Introducing: Britain’s next prime minister
No, it’s not Boris Johnson, who surprisingly withdrew from the running to be the next Tory leader yesterday. Who will it be instead? And does the country need an optimist or a realist?
Cameras were rolling. Microphones were poised. But the podium was empty. At 11:40am yesterday, a roomful of journalists were watching the clock — Boris Johnson had to announce his entry to the Tory leadership contest by midday, and there was still no sign of him.
Finally, he appeared. He began to lay out his vision for Britain’s bright future outside the EU. There is inequality that must be faced, he said, but the ‘prophets of doom’ are wrong about Brexit: the UK will soon flourish. ‘That is the agenda for the next prime minister of this country,’ he said. And then the punchline: ‘That person cannot be me.’
Britain, not for the first time this week, was stunned. The tale of David Cameron and Boris Johnson, two Bullingdon boys competing to run the country, was over.
But in the end it was not Cameron behind his rival Johnson’s downfall. It was Michael Gove, Cameron’s former best friend, who had broken that friendship by campaigning for Brexit alongside Johnson. Only hours before, Gove had been running Johnson’s campaign for prime minister. But yesterday morning, he made a shock announcement of his own: ‘Boris cannot provide the leadership or build the team for the task ahead.’
So now it is Gove who could lead Britain through the uncertain years it now faces. He is known as a ‘radical’ politician with an optimistic vision for Britain’s future.
He campaigned hard in the referendum, and yesterday said that Brexit was a ‘unique chance to heal divisions, give everyone a stake in the future and set an example as the most creative, innovative and progressive country in the world.’
His main challenger, Theresa May, is more reserved. She has kept out of personal squabbles at Westminster to quietly focus on her job as home secretary, which she has held for the last six years.
She is not driven by ‘ideological fervour’, she said. She is not ‘showy’. Brexit is not a ‘silver bullet’. But she is dedicated to improving ordinary people’s lives for the better. ‘You can judge me by my record,’ she concluded.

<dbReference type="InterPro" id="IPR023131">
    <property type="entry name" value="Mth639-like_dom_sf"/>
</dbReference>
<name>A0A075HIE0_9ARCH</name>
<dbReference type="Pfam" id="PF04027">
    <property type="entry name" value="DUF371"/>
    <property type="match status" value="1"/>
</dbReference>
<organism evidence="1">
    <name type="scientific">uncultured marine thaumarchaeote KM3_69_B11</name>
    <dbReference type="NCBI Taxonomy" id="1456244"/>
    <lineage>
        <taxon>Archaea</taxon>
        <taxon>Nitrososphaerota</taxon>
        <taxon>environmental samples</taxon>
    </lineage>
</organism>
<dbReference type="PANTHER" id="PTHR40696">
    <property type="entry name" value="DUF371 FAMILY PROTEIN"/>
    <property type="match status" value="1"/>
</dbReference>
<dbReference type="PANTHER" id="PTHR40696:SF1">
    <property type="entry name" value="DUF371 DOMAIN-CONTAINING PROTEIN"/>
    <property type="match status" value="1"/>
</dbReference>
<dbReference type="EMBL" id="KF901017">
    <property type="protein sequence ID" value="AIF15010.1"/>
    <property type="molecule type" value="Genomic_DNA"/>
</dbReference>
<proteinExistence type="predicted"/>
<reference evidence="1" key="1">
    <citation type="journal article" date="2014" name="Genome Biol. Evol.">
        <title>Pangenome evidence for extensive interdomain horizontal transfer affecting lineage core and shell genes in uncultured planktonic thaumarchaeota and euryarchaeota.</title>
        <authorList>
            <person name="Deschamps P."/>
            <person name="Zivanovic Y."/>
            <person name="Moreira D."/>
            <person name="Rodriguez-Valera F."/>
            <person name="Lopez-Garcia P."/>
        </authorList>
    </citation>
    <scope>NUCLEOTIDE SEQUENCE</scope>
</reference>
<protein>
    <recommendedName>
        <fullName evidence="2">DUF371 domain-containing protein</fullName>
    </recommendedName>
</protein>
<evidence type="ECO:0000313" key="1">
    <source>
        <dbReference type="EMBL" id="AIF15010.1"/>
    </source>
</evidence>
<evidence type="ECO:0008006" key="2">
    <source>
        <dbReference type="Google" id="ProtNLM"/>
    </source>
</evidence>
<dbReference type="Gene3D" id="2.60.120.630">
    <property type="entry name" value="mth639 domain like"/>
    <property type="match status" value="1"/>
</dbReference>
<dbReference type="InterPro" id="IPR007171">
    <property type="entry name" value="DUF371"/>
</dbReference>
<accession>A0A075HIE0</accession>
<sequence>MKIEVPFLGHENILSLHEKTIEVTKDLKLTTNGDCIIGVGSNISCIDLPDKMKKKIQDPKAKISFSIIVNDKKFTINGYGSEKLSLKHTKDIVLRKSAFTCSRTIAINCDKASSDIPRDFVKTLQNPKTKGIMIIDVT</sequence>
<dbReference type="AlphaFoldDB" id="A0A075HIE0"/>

Into the breach
This is what Britain needs, say May’s supporters. For too long, Westminster has been run by competitive, reckless men who put their ambitions before the country and treated politics like a game. There is no place for that in turbulent times; the UK needs a calm leader who will get on with the job at hand, and who is realistic about what she can achieve.
Not so, say Gove fans. Britain has just made one of the most revolutionary decisions in its history: it needs a bold, transformative leader to carry it forward with passion and optimism. That way it will not just survive the uncertainty: it will come out far stronger.
- Who would you like to be Britain’s next prime minister?
- Does Britain after Brexit need optimism, or realism?
- It is September later this year. The new prime minister has sat down at their desk on the first day of their new job. Write a memo explaining the most important three things you think they should do next.
- The race to become the next prime minister has featured some shocking twists and turns. In groups, write a political sketch which re-enacts the events of the last week.
Some People Say...
“The best leaders don’t want to be in charge, they want to make a difference.”
What do you think?
Q & A
- So one Tory replaces another. So what?
- The next prime minister has a huge job to do as the government negotiates Britain’s exit from the EU. Essentially, there are two opposing red lines: access to the single market to protect current jobs, and restricting the free movement of people — which comes with being part of the single market. Whichever they choose will define Britain’s future for years.
- Will it definitely be May or Gove?
- They are the two favourites, but there are three more MPs in the running: work and pensions secretary Stephen Crabb, energy minister Andrea Leadsom, and Liam Fox. The five candidates will be whittled down to two by Tory MPs, and then party members will choose the winner. It’s possible that the winner could call a general election, which another party might win.
- Prophets of doom
- The majority of economists, scientists and security experts warned against Brexit. UK and world financial and stock markets fell upon last week’s decision; there has since been some recovery and Brexiteers argue there will be improved prospects once the future is more certain.
- Both Johnson and Cameron, who attended Eton as schoolboys, were members of the Bullingdon Club, an elite Oxford University drinking society.
- Michael Gove
- The adopted son of a fish merchant and a lab assistant, Gove grew up to be a divisive politician. Tory MPs admire him for his fierce intelligence but he made enemies of a lot of teachers when in charge of education.
- When he was secretary of state for education, Gove had pictures of Lenin and Malcolm X on his office wall, hard left figures who made unlikely role models for a Conservative minister.
- Theresa May
- Like Gove, May does not come from a particularly privileged background and in 2002 she slammed the Conservatives for their image as a ‘nasty party’. Now, she is the longest serving home secretary for more than 50 years.